I would be grateful is anyone could refer me to any external expert who could make some estimations based on the photos. I know it's difficult but who knows.

    Thanks,
    Bob.

    Click image for larger version. 

Name:	AncientSword_CloseUp.jpg 
Views:	34 
Size:	206.2 KB 
ID:	1741224

    Click image for larger version. 

Name:	AncientSword.jpg 
Views:	35 
Size:	134.6 KB 
ID:	1741225

  13. #13
    us
    Jan 2018
    North Atlanta
    Equinox 800, 6" coil, ProFind-35 pinpointer, sold: AT Pro with stock coil, Nel Thunder, Garrett 5" x 8" coil, Garrett Carrot.
    448
    746 times
    Relic Hunting
    it totally depends on the make up of the soil. On a sandy park near the river, rarely find anything old. Yet 300 yards away above the flood plain where the soil is less sandy and more clay find wheats and indians. Every time in the sandy part of the park when you have a hard soaking rain the sand becomes less dense and the heavier metal objects can go deeper. Don't have any scientific proof to back this up (haven't really looked for any) but my hunting results seem to point in that direction.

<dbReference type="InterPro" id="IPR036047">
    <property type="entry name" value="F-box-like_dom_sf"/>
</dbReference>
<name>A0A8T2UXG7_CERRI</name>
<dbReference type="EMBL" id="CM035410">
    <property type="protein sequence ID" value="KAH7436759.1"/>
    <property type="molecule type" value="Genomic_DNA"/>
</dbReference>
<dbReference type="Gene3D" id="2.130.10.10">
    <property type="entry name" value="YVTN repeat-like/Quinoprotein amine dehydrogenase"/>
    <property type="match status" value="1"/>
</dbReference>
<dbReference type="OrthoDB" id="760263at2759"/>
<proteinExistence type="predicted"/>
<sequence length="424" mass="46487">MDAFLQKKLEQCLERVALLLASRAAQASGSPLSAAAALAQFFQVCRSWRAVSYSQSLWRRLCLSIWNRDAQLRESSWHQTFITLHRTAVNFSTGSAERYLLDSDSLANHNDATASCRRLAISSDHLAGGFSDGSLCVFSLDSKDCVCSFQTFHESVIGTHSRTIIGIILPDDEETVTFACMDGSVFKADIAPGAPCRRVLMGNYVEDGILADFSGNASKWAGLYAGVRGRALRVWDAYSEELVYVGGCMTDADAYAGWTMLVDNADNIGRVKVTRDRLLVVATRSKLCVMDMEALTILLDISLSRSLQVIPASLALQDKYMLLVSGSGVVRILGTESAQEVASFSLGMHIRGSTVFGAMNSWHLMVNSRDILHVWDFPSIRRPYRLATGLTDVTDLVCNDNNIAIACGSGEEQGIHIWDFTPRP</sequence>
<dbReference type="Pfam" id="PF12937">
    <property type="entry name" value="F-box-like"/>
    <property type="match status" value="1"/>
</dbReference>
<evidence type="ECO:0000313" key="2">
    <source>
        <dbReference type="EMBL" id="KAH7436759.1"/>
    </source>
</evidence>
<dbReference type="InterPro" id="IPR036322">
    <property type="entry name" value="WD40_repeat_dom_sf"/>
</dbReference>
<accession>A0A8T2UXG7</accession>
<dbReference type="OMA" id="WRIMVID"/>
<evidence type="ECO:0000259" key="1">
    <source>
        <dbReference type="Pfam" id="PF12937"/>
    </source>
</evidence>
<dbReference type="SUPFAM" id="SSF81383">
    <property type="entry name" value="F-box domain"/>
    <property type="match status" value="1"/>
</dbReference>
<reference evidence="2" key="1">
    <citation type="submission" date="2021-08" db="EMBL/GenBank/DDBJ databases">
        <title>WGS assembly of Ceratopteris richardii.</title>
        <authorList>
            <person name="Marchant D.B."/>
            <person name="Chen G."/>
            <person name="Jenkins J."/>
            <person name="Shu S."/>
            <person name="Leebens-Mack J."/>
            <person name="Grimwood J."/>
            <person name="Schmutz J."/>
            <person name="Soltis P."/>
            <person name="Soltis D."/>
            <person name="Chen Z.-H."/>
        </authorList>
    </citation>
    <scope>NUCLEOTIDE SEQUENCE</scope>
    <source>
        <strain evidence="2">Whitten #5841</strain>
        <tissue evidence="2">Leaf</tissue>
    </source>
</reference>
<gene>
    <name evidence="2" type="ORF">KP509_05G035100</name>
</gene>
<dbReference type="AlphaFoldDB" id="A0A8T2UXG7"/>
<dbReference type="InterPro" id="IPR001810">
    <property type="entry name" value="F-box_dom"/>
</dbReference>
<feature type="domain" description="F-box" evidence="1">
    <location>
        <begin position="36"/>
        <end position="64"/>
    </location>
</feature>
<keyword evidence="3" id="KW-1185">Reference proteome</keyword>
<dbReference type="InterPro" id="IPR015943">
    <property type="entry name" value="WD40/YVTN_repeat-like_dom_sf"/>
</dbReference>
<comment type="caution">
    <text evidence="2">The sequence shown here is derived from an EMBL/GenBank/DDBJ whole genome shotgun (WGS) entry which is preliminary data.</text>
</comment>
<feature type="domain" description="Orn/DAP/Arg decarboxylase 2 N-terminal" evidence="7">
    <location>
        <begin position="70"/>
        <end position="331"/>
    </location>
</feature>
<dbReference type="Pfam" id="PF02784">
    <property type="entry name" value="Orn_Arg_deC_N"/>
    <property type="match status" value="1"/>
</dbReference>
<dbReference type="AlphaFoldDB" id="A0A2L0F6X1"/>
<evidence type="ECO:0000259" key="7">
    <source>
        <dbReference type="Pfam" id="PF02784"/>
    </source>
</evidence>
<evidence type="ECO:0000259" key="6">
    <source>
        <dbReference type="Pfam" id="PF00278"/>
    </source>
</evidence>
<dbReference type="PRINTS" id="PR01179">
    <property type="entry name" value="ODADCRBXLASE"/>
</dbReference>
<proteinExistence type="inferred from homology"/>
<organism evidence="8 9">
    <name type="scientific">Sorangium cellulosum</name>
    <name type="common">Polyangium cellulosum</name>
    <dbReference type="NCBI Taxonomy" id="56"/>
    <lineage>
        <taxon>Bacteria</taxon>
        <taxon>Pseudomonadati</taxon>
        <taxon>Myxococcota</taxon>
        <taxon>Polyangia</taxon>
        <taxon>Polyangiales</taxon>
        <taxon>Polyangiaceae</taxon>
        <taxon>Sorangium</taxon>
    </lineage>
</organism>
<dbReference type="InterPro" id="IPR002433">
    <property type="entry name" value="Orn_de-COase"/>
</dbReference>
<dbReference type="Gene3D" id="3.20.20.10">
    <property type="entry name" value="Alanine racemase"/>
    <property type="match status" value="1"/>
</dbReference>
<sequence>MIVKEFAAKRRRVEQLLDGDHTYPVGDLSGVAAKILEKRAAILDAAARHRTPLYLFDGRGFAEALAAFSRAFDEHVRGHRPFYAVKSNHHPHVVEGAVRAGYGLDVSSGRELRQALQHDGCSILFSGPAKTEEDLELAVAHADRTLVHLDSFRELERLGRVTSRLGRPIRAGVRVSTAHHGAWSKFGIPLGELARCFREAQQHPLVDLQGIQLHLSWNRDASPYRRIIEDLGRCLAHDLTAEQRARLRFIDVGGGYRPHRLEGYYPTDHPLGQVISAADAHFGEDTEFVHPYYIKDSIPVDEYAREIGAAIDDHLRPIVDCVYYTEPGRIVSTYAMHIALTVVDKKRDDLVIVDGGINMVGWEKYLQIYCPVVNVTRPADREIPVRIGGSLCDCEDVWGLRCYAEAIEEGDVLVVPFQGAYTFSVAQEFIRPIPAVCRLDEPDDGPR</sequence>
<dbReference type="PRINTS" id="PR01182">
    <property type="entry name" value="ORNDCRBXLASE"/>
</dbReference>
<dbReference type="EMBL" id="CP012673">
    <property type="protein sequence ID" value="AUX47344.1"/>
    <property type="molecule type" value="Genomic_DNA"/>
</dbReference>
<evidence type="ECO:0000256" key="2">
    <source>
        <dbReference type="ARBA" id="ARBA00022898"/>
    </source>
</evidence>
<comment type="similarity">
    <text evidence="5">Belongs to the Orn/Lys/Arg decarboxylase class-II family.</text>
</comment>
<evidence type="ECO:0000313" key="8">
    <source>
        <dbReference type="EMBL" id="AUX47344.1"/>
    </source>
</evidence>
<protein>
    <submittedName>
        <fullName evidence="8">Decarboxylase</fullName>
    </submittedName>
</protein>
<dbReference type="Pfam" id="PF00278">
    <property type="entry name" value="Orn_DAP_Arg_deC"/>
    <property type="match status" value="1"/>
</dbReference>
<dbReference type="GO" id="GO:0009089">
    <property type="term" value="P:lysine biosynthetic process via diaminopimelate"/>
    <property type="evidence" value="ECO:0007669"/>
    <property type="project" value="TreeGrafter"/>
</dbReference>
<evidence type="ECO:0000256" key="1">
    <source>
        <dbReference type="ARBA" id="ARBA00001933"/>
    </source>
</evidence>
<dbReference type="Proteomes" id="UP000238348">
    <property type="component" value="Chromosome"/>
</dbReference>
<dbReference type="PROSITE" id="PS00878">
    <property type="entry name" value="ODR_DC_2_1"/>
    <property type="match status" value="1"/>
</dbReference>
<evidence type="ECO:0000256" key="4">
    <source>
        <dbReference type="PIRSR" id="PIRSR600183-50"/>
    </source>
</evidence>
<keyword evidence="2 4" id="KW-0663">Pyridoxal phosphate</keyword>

Sponsored Links

Posting Permissions

  • You may not post new threads
  • You may not post replies
  • You may not post attachments
  • You may not edit your posts
  •  

Search tags for this page

average age depth of dirt
,
average age metal detecting
,
depth of object in soil to determine age
,
depth vs age metal detecting
,
ground depth by age
,
judging the age of dirt by depth
,

metal detecting depth age

,
metal detecting soil depth age
,
metal detector coin depth age
Click on a term to search for related topics.
Powered by vBadvanced CMPS v4.3.0